“I don’t get this conversation with anyone else” are words many coaches will have heard from their clients. In one case, I have worked with one client periodically for almost twenty years. He trusts me to listen to him in a way no-one else does. He expects me to ask him questions no-one else will ask. He anticipates that I will challenge him to make choices and take actions that, without our conversation, he would hesitate — or avoid — contemplating. He can talk through thoughts, ideas, worries, concerns and challenges that he doesn’t share with anyone else.
The keys to such a prevailing and privileged relationship lie, I believe, firmly in my commitment to the IAC Masteries. This particular relationship is firmly rooted in the trust (Mastery #1) that has built up between us. A trust which was established in the early days of working together. My client refers often to the original visioning exercise I guided him through. It was an exercise which turned into reality. The vision came to life. It set him on a path to personal and business success. For my client this provided the foundation for a decades-long trust that anything we work on together would serve him achieve his goals. He knows that coaching works and this brings him back time and again when he’s faced with challenge or change.
Next to establishing trust, I believe Mastery #3, Listening, to be the next most vital mastery in creating a positive and healthy relationship with my client. My client works in strategic, complex and high-pressure leadership. In his busy world there is little opportunity to create real listening time with others. Coaching time gives him breathing space. It’s that one time when it’s all about him. And I don’t have any of the agendas, conflicts, or debates that he might experience in conversations with his colleagues. He doesn’t have to be “the boss”. He doesn’t have to impress me or worry about being right or wrong. He simply feels listened too and truly heard. He knows too that I’ll hear things in a neutral and exploratory way. That I’ll hear the questions he needs to ask himself. And as I listen to him, he hears parts of himself that he doesn’t get the chance to slow down and hear otherwise.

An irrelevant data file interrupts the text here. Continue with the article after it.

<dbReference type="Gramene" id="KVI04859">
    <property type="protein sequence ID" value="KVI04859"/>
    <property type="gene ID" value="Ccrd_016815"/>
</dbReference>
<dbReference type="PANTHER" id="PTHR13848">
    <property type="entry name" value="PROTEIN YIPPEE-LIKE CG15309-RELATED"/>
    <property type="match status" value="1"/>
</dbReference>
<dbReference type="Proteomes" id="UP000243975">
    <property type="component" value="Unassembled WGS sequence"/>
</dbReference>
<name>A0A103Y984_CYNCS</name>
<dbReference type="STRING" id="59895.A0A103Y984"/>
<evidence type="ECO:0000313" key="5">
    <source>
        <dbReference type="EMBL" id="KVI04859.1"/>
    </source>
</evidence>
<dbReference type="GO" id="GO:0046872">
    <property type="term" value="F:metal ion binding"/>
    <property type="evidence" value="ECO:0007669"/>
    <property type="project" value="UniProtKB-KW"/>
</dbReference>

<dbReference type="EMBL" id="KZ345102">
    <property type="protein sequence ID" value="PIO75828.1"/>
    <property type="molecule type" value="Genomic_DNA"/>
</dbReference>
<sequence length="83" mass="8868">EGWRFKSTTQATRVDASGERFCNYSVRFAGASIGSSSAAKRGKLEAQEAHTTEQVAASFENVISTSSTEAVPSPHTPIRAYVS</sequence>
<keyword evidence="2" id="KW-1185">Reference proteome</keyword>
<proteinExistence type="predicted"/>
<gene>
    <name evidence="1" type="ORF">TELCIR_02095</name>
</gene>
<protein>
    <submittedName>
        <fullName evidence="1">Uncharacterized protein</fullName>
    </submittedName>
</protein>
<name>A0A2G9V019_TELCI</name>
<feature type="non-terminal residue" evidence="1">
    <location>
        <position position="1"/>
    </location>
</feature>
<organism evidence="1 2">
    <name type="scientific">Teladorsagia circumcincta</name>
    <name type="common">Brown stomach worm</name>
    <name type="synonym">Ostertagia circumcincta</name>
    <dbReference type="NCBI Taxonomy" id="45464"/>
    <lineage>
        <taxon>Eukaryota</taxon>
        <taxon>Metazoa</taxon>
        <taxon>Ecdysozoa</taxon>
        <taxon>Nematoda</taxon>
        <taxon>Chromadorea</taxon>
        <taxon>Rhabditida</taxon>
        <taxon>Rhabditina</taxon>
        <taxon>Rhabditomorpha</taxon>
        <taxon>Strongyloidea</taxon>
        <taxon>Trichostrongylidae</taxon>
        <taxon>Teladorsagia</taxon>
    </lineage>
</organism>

The intention I take into each coaching conversation is simply to be curious and to truly tune in to what my client is experiencing. I seek only to ask the questions which open up new perspectives and invite my client to explore his or her situation in a different way. And I come to each coaching conversation from a place of love for all the possibilities that I have come to know lie within each person. To do so, I know that I need first to be in love with my work and contribution as a coach.
A couple of years ago, I found myself a bit jaded and worn out. I was questioning whether to stay in coaching. I wondered if I needed to move on to something else. In this state of mind (reminding me that all coaches are firstly humans too and we do got through such cycles) I found myself listening to some of the leading lights in the coaching world at the annual WBECS conference. And I heard something that went straight to my heart and literally made me fall back in love with my work. Today, refreshed and invigorated, I go beyond simply loving coaching as a job. I am truly in love with the difference it invites me to make in the lives of others.
When I’m in love with my work, when I’m in love with my clients and their dreams, and when I’m in love with the difference each conversation can make in the world, then I can see where my clients too can be in love with their life. And I truly appreciate what makes each coaching relationship so special.
Aileen Gibb: “My work has taken me around the globe and to conversations with people from many different nationalities, cultures and organizations. Wherever I’ve gone, the power of real conversation, founded on intentional listening and enlightened questioning, has been welcomed. It’s a core piece of our humanity to create the space for conversations that matter and to build connection and meaning with members of our family, our business and our communities.”